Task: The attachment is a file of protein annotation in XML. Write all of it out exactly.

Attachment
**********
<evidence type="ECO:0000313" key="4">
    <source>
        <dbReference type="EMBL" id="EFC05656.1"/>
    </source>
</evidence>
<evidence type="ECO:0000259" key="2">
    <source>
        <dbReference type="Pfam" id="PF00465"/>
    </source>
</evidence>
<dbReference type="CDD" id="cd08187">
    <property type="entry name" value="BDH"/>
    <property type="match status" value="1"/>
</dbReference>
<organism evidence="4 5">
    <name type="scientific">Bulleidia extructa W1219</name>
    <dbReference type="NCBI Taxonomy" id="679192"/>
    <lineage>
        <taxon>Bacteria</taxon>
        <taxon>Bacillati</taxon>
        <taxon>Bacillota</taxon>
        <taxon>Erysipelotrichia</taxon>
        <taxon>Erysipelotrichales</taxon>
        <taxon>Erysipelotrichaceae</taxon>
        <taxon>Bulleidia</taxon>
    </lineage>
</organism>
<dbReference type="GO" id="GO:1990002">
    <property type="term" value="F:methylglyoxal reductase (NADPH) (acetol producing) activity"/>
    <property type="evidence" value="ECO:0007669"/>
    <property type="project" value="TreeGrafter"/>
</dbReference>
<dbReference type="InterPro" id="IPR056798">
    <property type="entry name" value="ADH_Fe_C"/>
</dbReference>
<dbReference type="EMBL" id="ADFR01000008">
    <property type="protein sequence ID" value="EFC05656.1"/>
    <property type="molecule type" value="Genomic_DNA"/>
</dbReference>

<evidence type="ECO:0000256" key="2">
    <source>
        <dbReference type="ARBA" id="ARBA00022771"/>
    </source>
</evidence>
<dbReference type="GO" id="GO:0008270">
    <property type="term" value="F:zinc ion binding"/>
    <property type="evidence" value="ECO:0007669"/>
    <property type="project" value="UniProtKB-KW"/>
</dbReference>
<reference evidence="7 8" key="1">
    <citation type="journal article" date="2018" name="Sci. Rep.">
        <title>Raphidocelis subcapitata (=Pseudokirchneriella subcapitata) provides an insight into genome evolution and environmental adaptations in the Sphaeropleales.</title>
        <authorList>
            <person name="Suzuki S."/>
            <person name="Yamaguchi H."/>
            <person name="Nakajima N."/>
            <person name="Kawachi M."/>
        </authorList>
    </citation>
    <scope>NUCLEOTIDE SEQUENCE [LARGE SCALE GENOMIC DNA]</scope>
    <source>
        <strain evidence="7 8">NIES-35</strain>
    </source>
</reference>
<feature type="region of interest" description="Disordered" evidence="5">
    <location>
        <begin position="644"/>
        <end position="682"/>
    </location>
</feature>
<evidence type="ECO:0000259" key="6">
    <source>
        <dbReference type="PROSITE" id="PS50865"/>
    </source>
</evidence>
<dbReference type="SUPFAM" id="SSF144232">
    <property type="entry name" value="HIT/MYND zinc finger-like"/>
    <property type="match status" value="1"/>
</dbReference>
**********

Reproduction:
<evidence type="ECO:0000313" key="4">
    <source>
        <dbReference type="EMBL" id="EFC05656.1"/>
    </source>
</evidence>
<evidence type="ECO:0000259" key="2">
    <source>
        <dbReference type="Pfam" id="PF00465"/>
    </source>
</evidence>
<dbReference type="CDD" id="cd08187">
    <property type="entry name" value="BDH"/>
    <property type="match status" value="1"/>
</dbReference>
<organism evidence="4 5">
    <name type="scientific">Bulleidia extructa W1219</name>
    <dbReference type="NCBI Taxonomy" id="679192"/>
    <lineage>
        <taxon>Bacteria</taxon>
        <taxon>Bacillati</taxon>
        <taxon>Bacillota</taxon>
        <taxon>Erysipelotrichia</taxon>
        <taxon>Erysipelotrichales</taxon>
        <taxon>Erysipelotrichaceae</taxon>
        <taxon>Bulleidia</taxon>
    </lineage>
</organism>
<dbReference type="GO" id="GO:1990002">
    <property type="term" value="F:methylglyoxal reductase (NADPH) (acetol producing) activity"/>
    <property type="evidence" value="ECO:0007669"/>
    <property type="project" value="TreeGrafter"/>
</dbReference>
<dbReference type="InterPro" id="IPR056798">
    <property type="entry name" value="ADH_Fe_C"/>
</dbReference>
<dbReference type="EMBL" id="ADFR01000008">
    <property type="protein sequence ID" value="EFC05656.1"/>
    <property type="molecule type" value="Genomic_DNA"/>
</dbReference>

<evidence type="ECO:0000256" key="2">
    <source>
        <dbReference type="ARBA" id="ARBA00022771"/>
    </source>
</evidence>
<dbReference type="GO" id="GO:0008270">
    <property type="term" value="F:zinc ion binding"/>
    <property type="evidence" value="ECO:0007669"/>
    <property type="project" value="UniProtKB-KW"/>
</dbReference>
<reference evidence="7 8" key="1">
    <citation type="journal article" date="2018" name="Sci. Rep.">
        <title>Raphidocelis subcapitata (=Pseudokirchneriella subcapitata) provides an insight into genome evolution and environmental adaptations in the Sphaeropleales.</title>
        <authorList>
            <person name="Suzuki S."/>
            <person name="Yamaguchi H."/>
            <person name="Nakajima N."/>
            <person name="Kawachi M."/>
        </authorList>
    </citation>
    <scope>NUCLEOTIDE SEQUENCE [LARGE SCALE GENOMIC DNA]</scope>
    <source>
        <strain evidence="7 8">NIES-35</strain>
    </source>
</reference>
<feature type="region of interest" description="Disordered" evidence="5">
    <location>
        <begin position="644"/>
        <end position="682"/>
    </location>
</feature>
<evidence type="ECO:0000259" key="6">
    <source>
        <dbReference type="PROSITE" id="PS50865"/>
    </source>
</evidence>
<dbReference type="SUPFAM" id="SSF144232">
    <property type="entry name" value="HIT/MYND zinc finger-like"/>
    <property type="match status" value="1"/>
</dbReference>